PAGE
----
Initially I thought that it would be neat to sleep over but after looking at the cost and what it means to sleep there (over $200 a person/night, or $400+ per night), I easily said no and we just paid to visit the site instead.  Do note that the price is high because they actually rent a room at a nearby hotel for you as well in case you don't like it and to shower and other things (the ice hotel only has toilets).  Also, you aren't sleeping on a block of ice, you will sleep on a mattress that is placed on top of an ice block with an arctic sleeping bag.

Ice Slide featuring Olaf.
For $18 (price may vary), you get a tour of the complex which gives you some background on how they build the structure and some of the types of rooms that they have there.  It is a bit steep in price but I think it is worth a visit.  After the tour, you are free to explore the site on your own (you can visit all the rooms and the areas).  Besides the rooms, there is a great hall where you can mingle with people since there is music and a bar, there is a chapel, and even a slide as well.


The hotel itself is built every year starting in roughly December, open to guests in January and torn down in April.  It takes roughly a month and a half and 60 people to build with a combination of snow (over 15,000 tons) and ice (over 500,000 tons).  Although it is called the Ice Hotel, the interior temperature is not as cold as you would think since snow is actually a good insulator keeping the temperature at roughly -2 C to -3 C (28 F).

Come back next Friday for another Past Point of Interest!

Monday, May 11, 2015

Future POIs - Blue Ridge Parkway [North Carolina and Virginia]

I don't normally travel to do drives (well, excluding the autobahn), but this is one that I have been told about so I'm optimistic that this one may change my views on scenic drives.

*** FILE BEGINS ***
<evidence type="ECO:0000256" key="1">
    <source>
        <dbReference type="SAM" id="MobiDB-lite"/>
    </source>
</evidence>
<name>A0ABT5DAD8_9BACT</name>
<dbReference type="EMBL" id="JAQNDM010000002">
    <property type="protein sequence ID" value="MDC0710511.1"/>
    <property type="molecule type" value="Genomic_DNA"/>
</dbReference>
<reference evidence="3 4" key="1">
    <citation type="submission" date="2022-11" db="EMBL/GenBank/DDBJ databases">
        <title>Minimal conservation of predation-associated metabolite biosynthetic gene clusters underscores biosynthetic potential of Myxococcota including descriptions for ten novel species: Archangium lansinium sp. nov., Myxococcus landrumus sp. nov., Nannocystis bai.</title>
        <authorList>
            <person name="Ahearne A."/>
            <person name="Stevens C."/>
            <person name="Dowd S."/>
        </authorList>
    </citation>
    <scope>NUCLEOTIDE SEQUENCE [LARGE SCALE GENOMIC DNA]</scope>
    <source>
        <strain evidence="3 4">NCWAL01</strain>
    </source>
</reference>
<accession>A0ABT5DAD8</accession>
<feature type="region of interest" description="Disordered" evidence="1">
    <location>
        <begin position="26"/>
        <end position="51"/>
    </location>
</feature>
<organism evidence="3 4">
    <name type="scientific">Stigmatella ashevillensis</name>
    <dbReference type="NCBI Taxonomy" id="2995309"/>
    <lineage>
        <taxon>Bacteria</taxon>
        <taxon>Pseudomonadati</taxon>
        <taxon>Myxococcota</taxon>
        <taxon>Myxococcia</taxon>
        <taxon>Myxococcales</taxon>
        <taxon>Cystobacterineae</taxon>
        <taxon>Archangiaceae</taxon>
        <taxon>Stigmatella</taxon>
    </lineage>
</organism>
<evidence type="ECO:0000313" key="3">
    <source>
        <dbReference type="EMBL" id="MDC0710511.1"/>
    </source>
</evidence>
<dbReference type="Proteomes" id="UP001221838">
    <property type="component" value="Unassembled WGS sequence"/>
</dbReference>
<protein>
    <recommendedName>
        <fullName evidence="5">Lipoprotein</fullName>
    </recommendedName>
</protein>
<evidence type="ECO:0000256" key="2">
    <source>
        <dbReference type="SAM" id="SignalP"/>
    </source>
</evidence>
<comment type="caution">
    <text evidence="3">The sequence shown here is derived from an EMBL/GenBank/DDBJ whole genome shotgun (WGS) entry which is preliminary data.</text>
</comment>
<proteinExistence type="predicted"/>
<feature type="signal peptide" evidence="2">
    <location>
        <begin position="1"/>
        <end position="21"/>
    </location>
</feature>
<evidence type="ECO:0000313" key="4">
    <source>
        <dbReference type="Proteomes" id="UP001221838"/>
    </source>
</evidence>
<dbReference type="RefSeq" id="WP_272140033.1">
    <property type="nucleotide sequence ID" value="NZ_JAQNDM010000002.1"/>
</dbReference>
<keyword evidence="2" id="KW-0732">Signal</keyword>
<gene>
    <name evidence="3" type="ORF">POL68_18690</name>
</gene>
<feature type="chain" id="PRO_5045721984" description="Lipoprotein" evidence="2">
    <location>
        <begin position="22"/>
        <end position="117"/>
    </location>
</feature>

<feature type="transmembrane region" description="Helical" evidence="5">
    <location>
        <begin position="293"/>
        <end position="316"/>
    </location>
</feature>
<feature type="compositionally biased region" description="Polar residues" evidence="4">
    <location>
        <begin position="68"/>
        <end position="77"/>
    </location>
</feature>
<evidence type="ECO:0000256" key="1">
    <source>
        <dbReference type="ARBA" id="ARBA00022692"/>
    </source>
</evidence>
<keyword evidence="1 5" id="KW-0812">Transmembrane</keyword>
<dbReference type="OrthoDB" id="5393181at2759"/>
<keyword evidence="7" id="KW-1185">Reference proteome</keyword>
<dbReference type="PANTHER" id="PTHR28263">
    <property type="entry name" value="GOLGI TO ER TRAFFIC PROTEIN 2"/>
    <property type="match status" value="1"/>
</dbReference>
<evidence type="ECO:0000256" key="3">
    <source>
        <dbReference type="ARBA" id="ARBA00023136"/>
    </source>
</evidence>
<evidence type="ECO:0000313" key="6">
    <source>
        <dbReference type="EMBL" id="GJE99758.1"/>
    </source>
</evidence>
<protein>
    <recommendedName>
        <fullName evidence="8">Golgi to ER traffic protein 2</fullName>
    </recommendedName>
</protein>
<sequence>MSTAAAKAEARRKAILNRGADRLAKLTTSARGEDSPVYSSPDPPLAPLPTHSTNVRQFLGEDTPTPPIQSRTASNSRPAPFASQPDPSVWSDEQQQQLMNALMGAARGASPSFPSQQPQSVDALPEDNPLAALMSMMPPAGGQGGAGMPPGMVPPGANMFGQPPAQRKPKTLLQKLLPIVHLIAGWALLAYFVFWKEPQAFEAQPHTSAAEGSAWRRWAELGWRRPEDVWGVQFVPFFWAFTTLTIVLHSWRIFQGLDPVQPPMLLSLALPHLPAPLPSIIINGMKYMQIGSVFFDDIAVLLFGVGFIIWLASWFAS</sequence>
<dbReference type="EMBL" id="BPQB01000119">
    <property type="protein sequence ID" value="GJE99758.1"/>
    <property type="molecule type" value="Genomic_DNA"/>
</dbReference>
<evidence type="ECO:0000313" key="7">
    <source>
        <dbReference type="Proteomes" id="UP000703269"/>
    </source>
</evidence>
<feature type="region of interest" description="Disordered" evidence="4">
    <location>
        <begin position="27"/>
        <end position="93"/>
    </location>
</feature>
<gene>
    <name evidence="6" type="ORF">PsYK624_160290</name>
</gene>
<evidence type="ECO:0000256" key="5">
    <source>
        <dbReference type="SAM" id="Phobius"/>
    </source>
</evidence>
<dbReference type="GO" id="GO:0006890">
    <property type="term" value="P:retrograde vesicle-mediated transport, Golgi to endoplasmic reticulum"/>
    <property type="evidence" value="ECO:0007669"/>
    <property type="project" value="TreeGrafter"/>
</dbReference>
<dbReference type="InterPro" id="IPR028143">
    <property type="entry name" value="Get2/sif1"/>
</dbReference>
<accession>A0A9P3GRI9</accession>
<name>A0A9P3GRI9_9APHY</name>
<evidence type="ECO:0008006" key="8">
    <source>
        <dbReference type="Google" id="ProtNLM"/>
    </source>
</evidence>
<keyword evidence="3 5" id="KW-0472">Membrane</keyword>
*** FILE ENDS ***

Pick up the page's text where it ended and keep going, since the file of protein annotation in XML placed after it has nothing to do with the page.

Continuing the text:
Courtesy of wikipedia
During our June roadtrip, we will be passing by the Blue Ridge Parkway which is a 469 mile long parkway that goes from Shenandoah National Park near Waynesboro, Virginia (Mile 0) to Great Smoky Mountains National Park (Mile 469).

Courtesy of wikipedia
Construction began in 1935 and took over 52 years to complete (in 1987).  It is the longest linear park and belongs to the National Park Service.  It is named after the Blue Ridge, a chain of mountains that is part of the Appalachian Mountains.

Courtesy of wikipedia
Come back next Monday for another Future Point of Interest!

Friday, May 8, 2015

Past POIs - Montmorency Falls [Quebec City, Quebec]

During a winter trip to Quebec City, we stopped by Montmorency Falls and it is pretty cool to see falls during winter time.

Base of Montmorency Falls (everyone is on the frozen falls).
The falls are 84 meters (275 ft) high and 46 meters (150 ft) wide making it the highest in Quebec and 30 meters (98 ft) higher than Niagara Falls!

View from the suspension bridge.
It is part of a national park (Montmorency Falls Park) and within the area, there is a suspension bridge, two sets of stairs going to the base and an aerial tram that brings people from the base to the top of the falls all give you different perspectives of the falls itself.